Just as the department has expanded in size over its five years of existence, so has its residency program. Now host to 29 physicians—one of the largest plastic surgery residency programs in the country—the program has also expanded in breadth, depth and technological innovation.
By combining forces with several university and local hospitals and community practices, the program gives residents experiences across the state of Maryland and the national capital region to offer them the broadest perspective possible. In addition to placements throughout the Johns Hopkins Health System and University of Maryland Medical System, the program has long offered opportunities at Union Memorial’s Curtis Hand Center, Suburban Hospital and Walter Reed National Medical Center. More recent additions include St. Agnes Hospital and the Dellon Institute, and All Children’s Hospital in St. Petersburg, Florida, will soon join that list.
“One of the things we pride ourselves on is that we’re able to give our residents the full scope of experience in anything interesting in plastic surgery happening statewide,” says Scott Lifchez, director of the residency program.
The program is also one of just a few in the country offering a full spectrum of cutting-edge research opportunities. Physicians in the Integrated Residency Program spend their third year in the lab performing basic science research in areas related to plastic surgery, such as transplantation, tissue engineering, immunology and cancer biology.
At the same time, the residency program is committed to maintaining the coherence and intimacy physicians depend on to develop the professional and personal networks that will follow them throughout their careers. “These are your peers who will be your friends and colleagues going forward. We make sure we ensure cohesion among our large group of residents,” Lifchez says.
Day-to-Day, Comprehensive Assessment of Our Residents
When the Accreditation Council for Graduate Medical Education established its residency milestone system—a set of accomplishments each trainee must meet along the way—two years ago, the department decided to implement the system with a day-to-day assessment. After every procedure, attending physicians use an evaluation tool that department faculty members designed to rate residents with numerical scores grouped by body area. Residents benefit by receiving immediate feedback on their knowledge and technique. Attendings benefit by having 100 or more data points on each trainee in hand when the time comes to measure the residents against the official milestones every six months, helping them to complete a fair and representative assessment in just 8.25 minutes on average, down from more than an hour per trainee without the system. Residents can also use the database to track their progress over time and compare their performance to their peers’.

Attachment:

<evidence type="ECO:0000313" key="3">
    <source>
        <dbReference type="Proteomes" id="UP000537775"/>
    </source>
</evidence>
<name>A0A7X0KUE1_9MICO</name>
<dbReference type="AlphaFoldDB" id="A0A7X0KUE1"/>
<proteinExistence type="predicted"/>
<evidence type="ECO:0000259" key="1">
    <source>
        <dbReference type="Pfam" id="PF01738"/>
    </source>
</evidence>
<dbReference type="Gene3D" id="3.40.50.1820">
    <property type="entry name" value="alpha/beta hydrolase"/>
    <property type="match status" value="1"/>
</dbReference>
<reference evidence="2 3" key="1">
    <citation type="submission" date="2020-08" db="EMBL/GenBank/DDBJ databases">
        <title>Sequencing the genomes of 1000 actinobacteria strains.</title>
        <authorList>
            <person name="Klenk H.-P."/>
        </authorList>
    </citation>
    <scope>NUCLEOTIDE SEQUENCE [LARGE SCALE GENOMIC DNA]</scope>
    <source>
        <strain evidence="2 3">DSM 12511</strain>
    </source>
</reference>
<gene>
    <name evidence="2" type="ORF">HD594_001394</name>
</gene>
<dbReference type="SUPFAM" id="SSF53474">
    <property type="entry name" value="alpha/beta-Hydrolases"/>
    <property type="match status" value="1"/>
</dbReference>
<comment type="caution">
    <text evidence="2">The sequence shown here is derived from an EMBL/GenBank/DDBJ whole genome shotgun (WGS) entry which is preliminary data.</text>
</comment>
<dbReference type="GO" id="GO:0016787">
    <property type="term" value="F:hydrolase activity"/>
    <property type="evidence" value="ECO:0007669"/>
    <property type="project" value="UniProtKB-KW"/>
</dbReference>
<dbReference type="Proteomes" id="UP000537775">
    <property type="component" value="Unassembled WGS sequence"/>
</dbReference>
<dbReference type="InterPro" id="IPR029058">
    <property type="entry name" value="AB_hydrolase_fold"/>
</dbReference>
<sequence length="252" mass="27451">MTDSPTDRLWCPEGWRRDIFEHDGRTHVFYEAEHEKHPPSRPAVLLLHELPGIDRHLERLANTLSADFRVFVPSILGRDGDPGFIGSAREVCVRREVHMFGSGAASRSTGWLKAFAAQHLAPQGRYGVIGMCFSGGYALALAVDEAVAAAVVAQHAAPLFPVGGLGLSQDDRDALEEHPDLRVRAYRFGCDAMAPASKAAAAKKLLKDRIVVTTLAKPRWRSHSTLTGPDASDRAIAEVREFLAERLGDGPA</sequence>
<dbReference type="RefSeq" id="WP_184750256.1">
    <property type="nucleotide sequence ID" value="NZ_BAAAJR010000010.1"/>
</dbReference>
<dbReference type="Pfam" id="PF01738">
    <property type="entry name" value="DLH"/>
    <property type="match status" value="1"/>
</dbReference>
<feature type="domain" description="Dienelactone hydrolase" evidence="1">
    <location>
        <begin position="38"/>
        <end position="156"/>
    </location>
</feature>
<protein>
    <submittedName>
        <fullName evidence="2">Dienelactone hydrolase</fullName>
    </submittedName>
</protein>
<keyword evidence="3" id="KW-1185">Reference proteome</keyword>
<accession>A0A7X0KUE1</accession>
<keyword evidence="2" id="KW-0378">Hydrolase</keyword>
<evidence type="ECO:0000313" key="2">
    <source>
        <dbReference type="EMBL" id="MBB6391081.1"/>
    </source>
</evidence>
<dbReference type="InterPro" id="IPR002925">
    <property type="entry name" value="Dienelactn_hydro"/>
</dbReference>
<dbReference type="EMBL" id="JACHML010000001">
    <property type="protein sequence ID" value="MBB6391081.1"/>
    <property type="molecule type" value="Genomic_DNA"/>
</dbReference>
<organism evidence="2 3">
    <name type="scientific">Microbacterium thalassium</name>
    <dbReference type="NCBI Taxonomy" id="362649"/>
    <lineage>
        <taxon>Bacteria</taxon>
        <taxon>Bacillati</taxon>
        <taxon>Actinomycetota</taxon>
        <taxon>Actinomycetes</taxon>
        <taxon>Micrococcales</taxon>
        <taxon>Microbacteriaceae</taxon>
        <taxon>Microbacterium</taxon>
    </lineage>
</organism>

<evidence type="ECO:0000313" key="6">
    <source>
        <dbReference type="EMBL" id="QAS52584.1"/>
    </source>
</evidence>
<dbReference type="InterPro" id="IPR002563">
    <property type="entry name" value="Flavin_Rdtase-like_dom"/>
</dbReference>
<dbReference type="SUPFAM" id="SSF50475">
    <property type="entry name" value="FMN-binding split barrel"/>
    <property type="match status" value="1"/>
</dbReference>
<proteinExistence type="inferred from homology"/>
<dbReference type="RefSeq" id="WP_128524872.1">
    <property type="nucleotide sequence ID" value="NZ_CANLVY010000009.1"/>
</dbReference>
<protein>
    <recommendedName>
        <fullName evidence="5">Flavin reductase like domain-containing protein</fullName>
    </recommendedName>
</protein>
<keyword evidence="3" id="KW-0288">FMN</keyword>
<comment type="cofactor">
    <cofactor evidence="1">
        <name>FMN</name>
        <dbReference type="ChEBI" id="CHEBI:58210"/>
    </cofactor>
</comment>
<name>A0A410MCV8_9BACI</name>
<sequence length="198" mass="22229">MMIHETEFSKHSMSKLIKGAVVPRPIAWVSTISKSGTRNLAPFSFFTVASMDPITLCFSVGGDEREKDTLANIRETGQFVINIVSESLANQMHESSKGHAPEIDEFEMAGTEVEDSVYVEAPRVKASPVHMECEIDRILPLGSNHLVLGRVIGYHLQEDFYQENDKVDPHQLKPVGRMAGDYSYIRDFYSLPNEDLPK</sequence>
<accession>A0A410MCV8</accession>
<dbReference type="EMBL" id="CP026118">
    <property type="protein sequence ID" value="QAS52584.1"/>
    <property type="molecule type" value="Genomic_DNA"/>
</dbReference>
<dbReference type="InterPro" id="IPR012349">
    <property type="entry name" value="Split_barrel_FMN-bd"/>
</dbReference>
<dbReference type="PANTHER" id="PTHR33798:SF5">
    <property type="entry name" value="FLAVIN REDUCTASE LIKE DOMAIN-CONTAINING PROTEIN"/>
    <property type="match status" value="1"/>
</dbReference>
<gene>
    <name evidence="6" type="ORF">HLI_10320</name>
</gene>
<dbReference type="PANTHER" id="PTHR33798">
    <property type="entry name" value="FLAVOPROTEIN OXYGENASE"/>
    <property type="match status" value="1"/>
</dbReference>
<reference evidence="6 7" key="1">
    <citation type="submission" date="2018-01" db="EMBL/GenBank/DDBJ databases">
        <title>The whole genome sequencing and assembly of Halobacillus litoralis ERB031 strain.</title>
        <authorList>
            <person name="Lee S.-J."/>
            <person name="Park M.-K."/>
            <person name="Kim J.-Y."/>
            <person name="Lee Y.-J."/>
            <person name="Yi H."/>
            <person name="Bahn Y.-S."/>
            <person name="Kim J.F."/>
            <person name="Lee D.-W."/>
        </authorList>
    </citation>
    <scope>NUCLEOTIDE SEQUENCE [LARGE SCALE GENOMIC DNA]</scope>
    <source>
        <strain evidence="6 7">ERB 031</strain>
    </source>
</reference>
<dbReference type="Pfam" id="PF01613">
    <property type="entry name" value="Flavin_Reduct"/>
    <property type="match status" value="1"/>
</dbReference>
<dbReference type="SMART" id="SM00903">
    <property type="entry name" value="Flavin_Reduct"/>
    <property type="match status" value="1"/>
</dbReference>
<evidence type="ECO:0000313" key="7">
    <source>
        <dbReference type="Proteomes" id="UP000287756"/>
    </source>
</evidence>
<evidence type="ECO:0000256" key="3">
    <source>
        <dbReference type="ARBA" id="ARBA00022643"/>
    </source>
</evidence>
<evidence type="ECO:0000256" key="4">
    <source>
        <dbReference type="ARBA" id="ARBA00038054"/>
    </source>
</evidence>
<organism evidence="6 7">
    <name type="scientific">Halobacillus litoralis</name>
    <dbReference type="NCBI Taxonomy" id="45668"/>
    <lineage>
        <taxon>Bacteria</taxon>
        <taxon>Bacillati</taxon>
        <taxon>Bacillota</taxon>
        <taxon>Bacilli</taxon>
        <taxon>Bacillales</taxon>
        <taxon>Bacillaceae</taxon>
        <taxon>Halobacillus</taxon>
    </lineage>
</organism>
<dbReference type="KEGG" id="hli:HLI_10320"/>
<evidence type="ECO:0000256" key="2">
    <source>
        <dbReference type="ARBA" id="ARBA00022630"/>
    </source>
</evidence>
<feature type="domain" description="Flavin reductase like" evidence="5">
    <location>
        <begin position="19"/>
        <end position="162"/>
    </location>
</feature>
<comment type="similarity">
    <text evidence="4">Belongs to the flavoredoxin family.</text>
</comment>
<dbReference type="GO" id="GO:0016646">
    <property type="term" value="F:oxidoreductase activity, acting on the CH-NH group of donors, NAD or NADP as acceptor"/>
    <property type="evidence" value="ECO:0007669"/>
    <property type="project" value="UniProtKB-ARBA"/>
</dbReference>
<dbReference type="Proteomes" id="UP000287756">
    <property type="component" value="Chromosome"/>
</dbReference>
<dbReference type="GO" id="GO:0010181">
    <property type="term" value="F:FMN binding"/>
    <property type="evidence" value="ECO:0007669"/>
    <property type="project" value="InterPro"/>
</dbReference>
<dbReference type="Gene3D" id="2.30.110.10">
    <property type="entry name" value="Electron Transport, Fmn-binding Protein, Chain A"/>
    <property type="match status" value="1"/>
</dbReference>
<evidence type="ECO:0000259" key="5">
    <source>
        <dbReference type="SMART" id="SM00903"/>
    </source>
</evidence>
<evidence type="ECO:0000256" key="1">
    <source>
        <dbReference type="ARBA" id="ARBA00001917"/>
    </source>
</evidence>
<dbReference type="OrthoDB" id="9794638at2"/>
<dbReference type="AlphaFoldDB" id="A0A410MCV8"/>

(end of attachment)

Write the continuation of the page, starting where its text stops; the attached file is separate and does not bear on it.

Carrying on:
Now the department has employed a $100,000 grant from the Maryland Innovation Initiative to create a user-friendly, cloud-based version of the assessment system so that other institutions that learned about the department’s system during national meetings can apply it with their residents. The database is also adaptable to other specialties.
Lifchez says the system has the potential to help residency programs meet ACGME requirements without distraction from their primary mission. “It allows you to do what your real job as a surgeon is to do—take care of patients and teach residents as you do it,” he says.